As we slip into December, the cold winter wind begins to rattle everything that stood silent in our garden all through the long hot summer. The quiet of the morning kitchen is what I love to wake up to.
I slowly potter around wiping down kitchen platforms and rinsing a few bits and bowls from the previous night. I grind some fresh coffee beans, put on the kettle, make my morning cuppa, and as I take that first sip of coffee everything about the weather that winter brings seems to make that cup of coffee somehow richer, darker, warmer, both in aroma and flavour. Winter is a time when the familiar fragrances seem to quicken my heartbeat, send my tummy into overdrive, craving all things necessary, unnecessary, and comforting.
As I get hungrier through the day during this season I reach out for rich soups, roasted corn, hot chocolate. Dream of Christmas goodies, homely stews, spiced teas, dark coffees, and gooey cheese. I eat more ghee, butter, and, sesame, pumpkin, and add spices to my food like nutmeg, chili, cloves, cinnamon, and pepper.
Like winter brings with her warmth and richness to the season, pepper brings in both depth and spice in most of the food we cook all through the year. Walk into any kitchen, and pepper is what you are sure to find in some quantity, in homes, restaurants, and cafes around the world. It is after all the king of spices, the third most used ingredient, and the only spice present in most recipes the world over.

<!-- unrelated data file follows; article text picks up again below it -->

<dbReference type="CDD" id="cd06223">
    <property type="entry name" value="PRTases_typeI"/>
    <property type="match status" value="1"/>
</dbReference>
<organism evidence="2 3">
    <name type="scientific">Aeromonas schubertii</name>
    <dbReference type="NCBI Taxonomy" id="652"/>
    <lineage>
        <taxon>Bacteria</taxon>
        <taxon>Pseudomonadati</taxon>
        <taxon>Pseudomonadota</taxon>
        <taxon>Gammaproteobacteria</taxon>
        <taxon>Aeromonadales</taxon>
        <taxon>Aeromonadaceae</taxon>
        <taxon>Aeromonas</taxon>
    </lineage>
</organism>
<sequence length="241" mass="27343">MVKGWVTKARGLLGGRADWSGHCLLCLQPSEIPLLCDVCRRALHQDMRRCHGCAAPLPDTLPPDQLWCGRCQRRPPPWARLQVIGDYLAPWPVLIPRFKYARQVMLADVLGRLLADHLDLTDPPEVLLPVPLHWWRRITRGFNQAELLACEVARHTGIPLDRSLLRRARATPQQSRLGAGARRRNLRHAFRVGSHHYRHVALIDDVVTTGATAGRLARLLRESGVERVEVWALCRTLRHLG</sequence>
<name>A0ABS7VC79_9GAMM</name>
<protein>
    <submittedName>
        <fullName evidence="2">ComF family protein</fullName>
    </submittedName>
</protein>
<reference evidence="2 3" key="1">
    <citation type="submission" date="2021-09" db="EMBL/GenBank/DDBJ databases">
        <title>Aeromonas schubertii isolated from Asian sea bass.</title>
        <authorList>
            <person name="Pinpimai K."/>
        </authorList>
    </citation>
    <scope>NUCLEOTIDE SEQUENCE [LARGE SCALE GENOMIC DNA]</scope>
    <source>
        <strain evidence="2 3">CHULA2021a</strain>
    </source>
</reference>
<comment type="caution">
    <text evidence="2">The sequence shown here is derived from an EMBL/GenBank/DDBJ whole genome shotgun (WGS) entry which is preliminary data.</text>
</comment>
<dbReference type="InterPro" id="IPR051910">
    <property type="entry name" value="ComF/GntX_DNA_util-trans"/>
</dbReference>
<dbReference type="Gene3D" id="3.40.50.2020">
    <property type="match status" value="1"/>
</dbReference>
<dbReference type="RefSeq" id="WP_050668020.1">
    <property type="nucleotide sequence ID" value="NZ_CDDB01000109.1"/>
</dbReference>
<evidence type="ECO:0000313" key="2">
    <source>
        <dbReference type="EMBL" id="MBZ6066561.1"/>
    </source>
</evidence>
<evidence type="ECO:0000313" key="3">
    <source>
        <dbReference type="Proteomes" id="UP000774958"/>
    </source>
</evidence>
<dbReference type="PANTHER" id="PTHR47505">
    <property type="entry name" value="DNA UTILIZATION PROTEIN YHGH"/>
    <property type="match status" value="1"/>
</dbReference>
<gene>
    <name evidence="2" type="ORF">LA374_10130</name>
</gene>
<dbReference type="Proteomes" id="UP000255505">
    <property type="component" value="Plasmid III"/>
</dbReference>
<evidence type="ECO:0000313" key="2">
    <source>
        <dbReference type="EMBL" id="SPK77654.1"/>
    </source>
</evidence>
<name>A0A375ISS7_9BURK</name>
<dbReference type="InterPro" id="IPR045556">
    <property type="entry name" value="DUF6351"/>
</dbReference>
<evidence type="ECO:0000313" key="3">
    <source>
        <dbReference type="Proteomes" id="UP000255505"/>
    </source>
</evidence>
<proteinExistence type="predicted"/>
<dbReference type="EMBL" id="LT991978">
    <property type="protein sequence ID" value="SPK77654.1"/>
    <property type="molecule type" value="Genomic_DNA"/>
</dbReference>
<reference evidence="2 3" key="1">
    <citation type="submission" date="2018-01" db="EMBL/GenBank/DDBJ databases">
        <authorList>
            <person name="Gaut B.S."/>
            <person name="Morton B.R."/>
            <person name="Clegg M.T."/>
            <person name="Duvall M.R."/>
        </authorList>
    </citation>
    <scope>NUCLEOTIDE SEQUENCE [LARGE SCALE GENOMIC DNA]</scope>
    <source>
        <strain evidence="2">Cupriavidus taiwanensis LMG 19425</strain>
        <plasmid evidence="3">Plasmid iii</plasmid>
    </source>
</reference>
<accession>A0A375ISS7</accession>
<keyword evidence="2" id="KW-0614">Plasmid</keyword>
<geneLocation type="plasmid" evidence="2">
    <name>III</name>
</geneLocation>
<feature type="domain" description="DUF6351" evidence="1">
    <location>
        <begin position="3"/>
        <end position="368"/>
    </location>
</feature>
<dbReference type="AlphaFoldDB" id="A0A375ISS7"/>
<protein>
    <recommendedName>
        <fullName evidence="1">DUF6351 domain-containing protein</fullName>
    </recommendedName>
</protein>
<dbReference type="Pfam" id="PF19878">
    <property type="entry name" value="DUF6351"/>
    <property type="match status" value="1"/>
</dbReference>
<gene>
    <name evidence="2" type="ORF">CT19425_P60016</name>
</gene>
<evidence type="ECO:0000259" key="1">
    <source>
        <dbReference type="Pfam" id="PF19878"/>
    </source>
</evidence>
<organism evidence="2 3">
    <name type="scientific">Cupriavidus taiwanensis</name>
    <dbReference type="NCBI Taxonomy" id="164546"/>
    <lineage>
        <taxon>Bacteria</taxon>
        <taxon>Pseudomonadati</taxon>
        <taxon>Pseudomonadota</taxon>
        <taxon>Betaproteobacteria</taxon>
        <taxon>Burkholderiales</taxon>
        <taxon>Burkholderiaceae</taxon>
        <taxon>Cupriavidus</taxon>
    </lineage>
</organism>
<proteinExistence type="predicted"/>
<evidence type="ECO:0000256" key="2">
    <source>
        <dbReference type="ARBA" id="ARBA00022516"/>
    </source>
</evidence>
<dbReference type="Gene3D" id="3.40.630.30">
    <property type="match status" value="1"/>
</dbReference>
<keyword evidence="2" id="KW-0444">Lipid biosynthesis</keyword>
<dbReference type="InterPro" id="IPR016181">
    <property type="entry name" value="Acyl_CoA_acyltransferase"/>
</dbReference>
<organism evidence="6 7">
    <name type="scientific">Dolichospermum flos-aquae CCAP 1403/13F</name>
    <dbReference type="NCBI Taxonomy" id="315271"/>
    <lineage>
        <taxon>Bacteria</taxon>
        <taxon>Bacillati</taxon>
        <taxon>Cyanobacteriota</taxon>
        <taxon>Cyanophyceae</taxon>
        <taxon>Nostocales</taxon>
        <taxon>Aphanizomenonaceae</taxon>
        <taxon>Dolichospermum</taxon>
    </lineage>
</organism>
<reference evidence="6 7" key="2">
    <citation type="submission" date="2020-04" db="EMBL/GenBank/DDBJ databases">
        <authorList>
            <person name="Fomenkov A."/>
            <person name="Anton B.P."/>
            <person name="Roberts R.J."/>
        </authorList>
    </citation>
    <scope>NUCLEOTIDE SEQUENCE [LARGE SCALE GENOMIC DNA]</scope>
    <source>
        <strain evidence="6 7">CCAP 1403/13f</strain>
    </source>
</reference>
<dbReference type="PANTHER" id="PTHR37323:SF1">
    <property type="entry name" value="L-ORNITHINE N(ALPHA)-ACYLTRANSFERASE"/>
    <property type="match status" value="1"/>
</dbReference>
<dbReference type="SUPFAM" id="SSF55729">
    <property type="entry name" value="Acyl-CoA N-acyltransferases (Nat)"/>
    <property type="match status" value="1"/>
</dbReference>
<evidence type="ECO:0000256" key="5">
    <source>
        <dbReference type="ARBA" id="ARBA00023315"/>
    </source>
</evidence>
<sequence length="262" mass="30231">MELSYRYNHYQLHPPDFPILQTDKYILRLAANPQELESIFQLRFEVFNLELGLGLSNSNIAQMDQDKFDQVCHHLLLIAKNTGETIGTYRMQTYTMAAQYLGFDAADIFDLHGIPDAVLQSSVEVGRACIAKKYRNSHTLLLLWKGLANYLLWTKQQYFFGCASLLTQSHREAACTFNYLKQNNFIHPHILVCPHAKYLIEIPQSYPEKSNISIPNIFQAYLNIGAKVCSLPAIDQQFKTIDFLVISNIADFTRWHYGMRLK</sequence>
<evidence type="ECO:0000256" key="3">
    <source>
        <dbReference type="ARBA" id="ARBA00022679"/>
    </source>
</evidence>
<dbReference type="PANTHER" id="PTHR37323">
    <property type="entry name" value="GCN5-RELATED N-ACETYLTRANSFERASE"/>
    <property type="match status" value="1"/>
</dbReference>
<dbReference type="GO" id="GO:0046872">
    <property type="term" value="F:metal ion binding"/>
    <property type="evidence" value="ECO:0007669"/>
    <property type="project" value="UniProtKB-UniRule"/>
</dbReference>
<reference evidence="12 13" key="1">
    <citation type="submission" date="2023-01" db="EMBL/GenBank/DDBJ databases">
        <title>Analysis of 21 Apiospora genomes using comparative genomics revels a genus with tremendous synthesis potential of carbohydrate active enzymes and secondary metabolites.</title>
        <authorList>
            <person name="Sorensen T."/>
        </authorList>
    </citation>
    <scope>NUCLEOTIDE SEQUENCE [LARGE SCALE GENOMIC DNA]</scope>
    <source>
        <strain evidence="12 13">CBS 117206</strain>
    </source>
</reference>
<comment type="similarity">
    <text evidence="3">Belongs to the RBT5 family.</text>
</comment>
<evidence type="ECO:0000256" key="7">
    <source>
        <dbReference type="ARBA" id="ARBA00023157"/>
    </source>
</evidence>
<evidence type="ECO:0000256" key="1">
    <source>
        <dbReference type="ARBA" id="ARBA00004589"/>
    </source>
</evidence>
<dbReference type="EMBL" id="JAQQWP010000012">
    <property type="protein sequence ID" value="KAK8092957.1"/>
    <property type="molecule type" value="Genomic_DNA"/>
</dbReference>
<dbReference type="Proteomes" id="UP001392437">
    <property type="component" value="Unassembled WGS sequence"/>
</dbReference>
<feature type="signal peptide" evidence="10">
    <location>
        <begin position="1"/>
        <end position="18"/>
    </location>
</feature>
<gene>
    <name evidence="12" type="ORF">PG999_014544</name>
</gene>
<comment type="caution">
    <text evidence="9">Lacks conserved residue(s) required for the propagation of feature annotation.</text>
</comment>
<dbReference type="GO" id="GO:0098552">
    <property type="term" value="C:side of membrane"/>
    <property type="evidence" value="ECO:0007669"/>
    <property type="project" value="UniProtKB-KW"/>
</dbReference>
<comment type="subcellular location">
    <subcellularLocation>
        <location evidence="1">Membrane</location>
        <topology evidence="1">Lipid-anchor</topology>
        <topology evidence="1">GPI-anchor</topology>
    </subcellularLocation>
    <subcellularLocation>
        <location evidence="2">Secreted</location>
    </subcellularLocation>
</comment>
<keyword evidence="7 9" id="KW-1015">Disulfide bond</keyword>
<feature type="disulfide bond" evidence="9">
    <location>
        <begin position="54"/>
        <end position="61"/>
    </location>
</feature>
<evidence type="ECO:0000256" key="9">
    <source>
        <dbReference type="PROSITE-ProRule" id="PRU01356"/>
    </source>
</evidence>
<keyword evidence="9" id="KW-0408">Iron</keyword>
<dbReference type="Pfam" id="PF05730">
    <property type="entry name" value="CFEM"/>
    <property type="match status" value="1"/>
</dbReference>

Used in both savoury and sweet. Pepper is often taken for granted much like salt or water but it was once used as money to pay taxes, rent, and to pay off debts. It is the oldest, most traded, and longest cultivated spice. Stuffed in the noses of Pharos, carried by Buddhist monks as medicine, and used to pay off ransoms, pepper has always been regarded as a spice of great value.
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